We saw it with the Catholic Church, USA Gymnastics, Penn State and thousands of other cases. Parents, priests, coaches who couldn’t believe such horrific allegations, so they managed to dismiss them.

But that night at the fire pit, the boys were heard. And for years, Soscia kept thinking: How could he make certain other victims were heard?

His attempt at a solution was born in 2014. It’s a digital platform that victims can access through a website to report their assaults. Encrypted algorithms match cases — same name of a perpetrator, same address, same building, whatever.

It’s called JDoe. That’s for John Doe or Jane Doe, because everything can be done anonymously. Users cannot see other reports or any names, so it’s not like the neighborhood listserv or a bathroom wall. Even engineers at JDoe won’t be able to learn their names thanks to cutting-edge encryption.

But if they choose, a user can be alerted when there is a match. And then, together, those two or more victims have the option of taking their case to a law firm.

The folks who see the algorithms, the matches, will be lawyers who buy access to the anonymous reports after being thoroughly vetted. That system alone, Soscia believes, will weed out false reports, like someone trying to get even with an ex.Lawyers won’t spend time on a case they can’t win in court, he said. If lawyers see a case that looks good, they can reach out to the Jane or John Doe, and it’s up to the victim whether to respond.

What Soscia is doing follows a growing trend in sexual assault cases that bypass the criminal justice system and head straight to civil law.

The criminal justice system has failed many survivors, according to an analysis of 2010-2012 crime data from the FBI done by RAINN, the Rape, Abuse and Incest National Network.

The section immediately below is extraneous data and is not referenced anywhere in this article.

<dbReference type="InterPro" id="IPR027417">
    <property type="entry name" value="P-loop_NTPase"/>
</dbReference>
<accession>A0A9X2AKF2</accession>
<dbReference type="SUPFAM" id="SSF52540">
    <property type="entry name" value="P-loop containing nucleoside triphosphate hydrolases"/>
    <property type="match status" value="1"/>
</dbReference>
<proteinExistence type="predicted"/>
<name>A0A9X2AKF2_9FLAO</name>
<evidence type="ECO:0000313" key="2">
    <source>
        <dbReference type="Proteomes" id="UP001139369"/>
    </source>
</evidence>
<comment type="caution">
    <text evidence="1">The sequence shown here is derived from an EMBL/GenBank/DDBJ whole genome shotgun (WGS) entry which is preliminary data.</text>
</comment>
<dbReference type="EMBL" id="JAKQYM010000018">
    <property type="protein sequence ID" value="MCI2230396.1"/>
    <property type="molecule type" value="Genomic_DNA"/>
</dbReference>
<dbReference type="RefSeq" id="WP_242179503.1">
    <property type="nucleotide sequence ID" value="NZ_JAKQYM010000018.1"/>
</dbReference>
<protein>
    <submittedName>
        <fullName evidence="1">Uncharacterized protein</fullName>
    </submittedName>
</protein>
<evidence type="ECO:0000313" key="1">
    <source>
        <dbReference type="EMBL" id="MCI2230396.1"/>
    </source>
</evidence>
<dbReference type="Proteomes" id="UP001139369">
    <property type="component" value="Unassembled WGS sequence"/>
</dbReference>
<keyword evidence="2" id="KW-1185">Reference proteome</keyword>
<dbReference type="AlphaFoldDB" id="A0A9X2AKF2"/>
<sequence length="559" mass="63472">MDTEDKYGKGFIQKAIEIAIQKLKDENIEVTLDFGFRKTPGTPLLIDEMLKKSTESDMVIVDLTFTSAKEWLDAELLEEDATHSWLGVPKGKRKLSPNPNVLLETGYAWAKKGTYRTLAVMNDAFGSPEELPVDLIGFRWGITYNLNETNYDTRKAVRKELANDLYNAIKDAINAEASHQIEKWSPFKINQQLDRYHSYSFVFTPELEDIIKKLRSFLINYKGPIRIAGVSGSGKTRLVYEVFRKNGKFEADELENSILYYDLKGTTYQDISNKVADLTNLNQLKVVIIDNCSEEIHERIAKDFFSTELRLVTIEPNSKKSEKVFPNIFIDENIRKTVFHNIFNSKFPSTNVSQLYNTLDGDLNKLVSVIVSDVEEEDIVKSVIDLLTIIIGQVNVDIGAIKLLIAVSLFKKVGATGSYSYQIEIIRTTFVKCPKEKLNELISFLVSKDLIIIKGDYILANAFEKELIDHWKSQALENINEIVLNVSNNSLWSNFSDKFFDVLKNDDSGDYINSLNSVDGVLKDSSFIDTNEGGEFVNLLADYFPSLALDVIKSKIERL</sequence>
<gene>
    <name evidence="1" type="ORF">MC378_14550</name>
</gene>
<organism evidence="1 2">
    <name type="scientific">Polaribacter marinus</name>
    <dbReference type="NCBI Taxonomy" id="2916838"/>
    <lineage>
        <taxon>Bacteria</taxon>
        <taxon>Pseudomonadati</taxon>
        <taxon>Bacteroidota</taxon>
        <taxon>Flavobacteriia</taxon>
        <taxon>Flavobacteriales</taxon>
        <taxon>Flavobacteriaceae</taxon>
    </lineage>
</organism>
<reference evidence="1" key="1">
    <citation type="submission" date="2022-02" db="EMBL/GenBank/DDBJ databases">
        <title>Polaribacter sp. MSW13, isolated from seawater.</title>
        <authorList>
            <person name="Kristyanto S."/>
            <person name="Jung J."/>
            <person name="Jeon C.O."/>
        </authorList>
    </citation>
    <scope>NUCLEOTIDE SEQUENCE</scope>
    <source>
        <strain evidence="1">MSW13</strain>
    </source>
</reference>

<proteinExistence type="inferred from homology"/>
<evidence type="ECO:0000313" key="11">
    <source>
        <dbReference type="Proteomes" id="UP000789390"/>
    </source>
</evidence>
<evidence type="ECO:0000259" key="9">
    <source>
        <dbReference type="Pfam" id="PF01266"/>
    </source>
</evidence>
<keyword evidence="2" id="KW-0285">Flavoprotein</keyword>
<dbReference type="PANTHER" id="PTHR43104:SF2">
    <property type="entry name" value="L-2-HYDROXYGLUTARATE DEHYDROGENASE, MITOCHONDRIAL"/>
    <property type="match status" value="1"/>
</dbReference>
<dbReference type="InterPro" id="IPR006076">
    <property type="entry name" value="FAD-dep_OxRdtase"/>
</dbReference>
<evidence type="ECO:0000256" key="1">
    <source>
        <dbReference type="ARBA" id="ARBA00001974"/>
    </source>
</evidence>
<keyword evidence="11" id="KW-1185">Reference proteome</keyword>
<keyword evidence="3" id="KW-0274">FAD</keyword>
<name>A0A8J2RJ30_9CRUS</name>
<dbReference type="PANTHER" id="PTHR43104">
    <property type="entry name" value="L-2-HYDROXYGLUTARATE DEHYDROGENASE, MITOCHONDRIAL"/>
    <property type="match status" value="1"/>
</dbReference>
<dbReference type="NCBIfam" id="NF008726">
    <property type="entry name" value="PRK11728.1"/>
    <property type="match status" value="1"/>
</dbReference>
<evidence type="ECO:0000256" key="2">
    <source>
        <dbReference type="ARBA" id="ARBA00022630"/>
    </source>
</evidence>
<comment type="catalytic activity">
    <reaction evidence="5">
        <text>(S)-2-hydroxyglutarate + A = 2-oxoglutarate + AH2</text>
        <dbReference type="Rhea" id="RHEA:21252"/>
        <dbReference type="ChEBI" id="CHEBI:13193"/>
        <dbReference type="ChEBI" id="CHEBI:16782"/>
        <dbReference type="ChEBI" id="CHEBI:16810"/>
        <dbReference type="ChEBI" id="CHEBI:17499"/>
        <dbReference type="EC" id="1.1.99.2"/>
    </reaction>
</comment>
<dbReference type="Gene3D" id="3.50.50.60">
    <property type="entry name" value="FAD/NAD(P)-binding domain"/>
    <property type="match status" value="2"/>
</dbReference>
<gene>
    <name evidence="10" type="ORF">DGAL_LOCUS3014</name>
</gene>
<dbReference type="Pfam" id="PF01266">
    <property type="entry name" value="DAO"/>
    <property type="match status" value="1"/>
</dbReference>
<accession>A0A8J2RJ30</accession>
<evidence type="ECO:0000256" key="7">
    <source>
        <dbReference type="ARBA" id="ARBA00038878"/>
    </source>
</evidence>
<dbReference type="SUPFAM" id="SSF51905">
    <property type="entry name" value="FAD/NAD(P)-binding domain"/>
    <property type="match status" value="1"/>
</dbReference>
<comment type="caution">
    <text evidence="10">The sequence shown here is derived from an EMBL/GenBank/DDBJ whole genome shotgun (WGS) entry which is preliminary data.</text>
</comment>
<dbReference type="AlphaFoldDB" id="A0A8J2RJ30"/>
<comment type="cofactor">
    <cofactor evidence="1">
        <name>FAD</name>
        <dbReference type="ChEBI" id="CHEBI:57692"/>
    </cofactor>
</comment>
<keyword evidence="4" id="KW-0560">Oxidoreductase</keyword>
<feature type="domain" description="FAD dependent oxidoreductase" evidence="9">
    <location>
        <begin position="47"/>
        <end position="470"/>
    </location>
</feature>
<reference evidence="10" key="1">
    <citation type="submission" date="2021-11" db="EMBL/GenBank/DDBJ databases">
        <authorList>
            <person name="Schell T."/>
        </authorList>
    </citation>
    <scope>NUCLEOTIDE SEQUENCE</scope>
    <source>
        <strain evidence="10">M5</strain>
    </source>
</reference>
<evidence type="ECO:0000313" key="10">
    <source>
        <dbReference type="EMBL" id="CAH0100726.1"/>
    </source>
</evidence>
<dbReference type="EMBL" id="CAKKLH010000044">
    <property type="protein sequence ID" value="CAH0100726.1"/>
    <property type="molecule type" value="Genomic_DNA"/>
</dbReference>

“Out of every 1,000 instances of rape, only 13 cases get referred to a prosecutor, and only 7 cases will lead to a felony conviction,” according to the report.

Soscia has some serious folks backing him. He cold-emailed billionaire Mark Cuban, who verified that he’s been talking to Soscia about strategies to keep the project ironclad.

“Yes,” Cuban said in an email. “I’ve tried to be supportive of what they are trying to accomplish.”

Soscia left work and school in San Diego to pursue this. Last week, he arrived at the Halcyon Incubator in Georgetown as one of 11 fellows.

He’s living in the Halcyon House, a gorgeous mix of formal ballroom and “Real World”-style house, where fellows are coached by attorneys, drilled on their one-minute pitches and schooled in the cruel world of start-ups to make their ideas reality. Only 3 percent of applicants are accepted — it’s “Shark Tank” (speaking of Cuban) for social innovators. He heads out next week to woo investors.

“There’s a lot of stigma with sexual assault. People think they’re alone,” he said. “But statistically, they’re not. I want them to know that.”

And he plans on going back to Connecticut to finally confront the man he said assaulted him so many years ago.

Twitter: @petulad